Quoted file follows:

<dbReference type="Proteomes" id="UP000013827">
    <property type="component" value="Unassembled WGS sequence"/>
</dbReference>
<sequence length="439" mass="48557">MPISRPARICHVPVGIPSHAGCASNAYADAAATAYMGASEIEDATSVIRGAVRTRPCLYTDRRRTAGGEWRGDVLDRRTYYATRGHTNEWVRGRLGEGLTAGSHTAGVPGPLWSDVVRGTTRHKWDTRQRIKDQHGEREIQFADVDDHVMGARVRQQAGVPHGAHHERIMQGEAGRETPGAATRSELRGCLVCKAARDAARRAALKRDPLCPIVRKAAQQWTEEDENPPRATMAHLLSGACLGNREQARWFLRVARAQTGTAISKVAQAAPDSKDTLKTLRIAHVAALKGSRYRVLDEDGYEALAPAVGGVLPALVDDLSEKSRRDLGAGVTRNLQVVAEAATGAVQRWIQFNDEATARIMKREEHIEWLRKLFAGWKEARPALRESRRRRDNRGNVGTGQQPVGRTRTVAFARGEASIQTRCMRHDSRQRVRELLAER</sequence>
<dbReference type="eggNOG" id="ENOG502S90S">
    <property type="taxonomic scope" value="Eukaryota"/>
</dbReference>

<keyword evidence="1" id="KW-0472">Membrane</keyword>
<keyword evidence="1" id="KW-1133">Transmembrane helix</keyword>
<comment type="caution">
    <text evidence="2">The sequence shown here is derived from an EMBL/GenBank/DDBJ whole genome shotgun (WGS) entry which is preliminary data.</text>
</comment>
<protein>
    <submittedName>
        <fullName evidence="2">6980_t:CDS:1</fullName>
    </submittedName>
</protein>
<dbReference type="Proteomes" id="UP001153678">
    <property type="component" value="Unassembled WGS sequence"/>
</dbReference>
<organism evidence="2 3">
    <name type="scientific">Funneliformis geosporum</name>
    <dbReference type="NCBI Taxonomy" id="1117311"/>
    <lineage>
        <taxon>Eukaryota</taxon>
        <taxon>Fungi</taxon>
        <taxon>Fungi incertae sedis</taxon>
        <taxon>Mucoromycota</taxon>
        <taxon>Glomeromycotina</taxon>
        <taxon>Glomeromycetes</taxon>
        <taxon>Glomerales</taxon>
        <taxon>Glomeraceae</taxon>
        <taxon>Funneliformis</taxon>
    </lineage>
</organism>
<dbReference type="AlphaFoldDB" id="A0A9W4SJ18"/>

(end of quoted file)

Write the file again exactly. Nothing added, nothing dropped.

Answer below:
<dbReference type="Proteomes" id="UP000013827">
    <property type="component" value="Unassembled WGS sequence"/>
</dbReference>
<sequence length="439" mass="48557">MPISRPARICHVPVGIPSHAGCASNAYADAAATAYMGASEIEDATSVIRGAVRTRPCLYTDRRRTAGGEWRGDVLDRRTYYATRGHTNEWVRGRLGEGLTAGSHTAGVPGPLWSDVVRGTTRHKWDTRQRIKDQHGEREIQFADVDDHVMGARVRQQAGVPHGAHHERIMQGEAGRETPGAATRSELRGCLVCKAARDAARRAALKRDPLCPIVRKAAQQWTEEDENPPRATMAHLLSGACLGNREQARWFLRVARAQTGTAISKVAQAAPDSKDTLKTLRIAHVAALKGSRYRVLDEDGYEALAPAVGGVLPALVDDLSEKSRRDLGAGVTRNLQVVAEAATGAVQRWIQFNDEATARIMKREEHIEWLRKLFAGWKEARPALRESRRRRDNRGNVGTGQQPVGRTRTVAFARGEASIQTRCMRHDSRQRVRELLAER</sequence>
<dbReference type="eggNOG" id="ENOG502S90S">
    <property type="taxonomic scope" value="Eukaryota"/>
</dbReference>

<keyword evidence="1" id="KW-0472">Membrane</keyword>
<keyword evidence="1" id="KW-1133">Transmembrane helix</keyword>
<comment type="caution">
    <text evidence="2">The sequence shown here is derived from an EMBL/GenBank/DDBJ whole genome shotgun (WGS) entry which is preliminary data.</text>
</comment>
<protein>
    <submittedName>
        <fullName evidence="2">6980_t:CDS:1</fullName>
    </submittedName>
</protein>
<dbReference type="Proteomes" id="UP001153678">
    <property type="component" value="Unassembled WGS sequence"/>
</dbReference>
<organism evidence="2 3">
    <name type="scientific">Funneliformis geosporum</name>
    <dbReference type="NCBI Taxonomy" id="1117311"/>
    <lineage>
        <taxon>Eukaryota</taxon>
        <taxon>Fungi</taxon>
        <taxon>Fungi incertae sedis</taxon>
        <taxon>Mucoromycota</taxon>
        <taxon>Glomeromycotina</taxon>
        <taxon>Glomeromycetes</taxon>
        <taxon>Glomerales</taxon>
        <taxon>Glomeraceae</taxon>
        <taxon>Funneliformis</taxon>
    </lineage>
</organism>
<dbReference type="AlphaFoldDB" id="A0A9W4SJ18"/>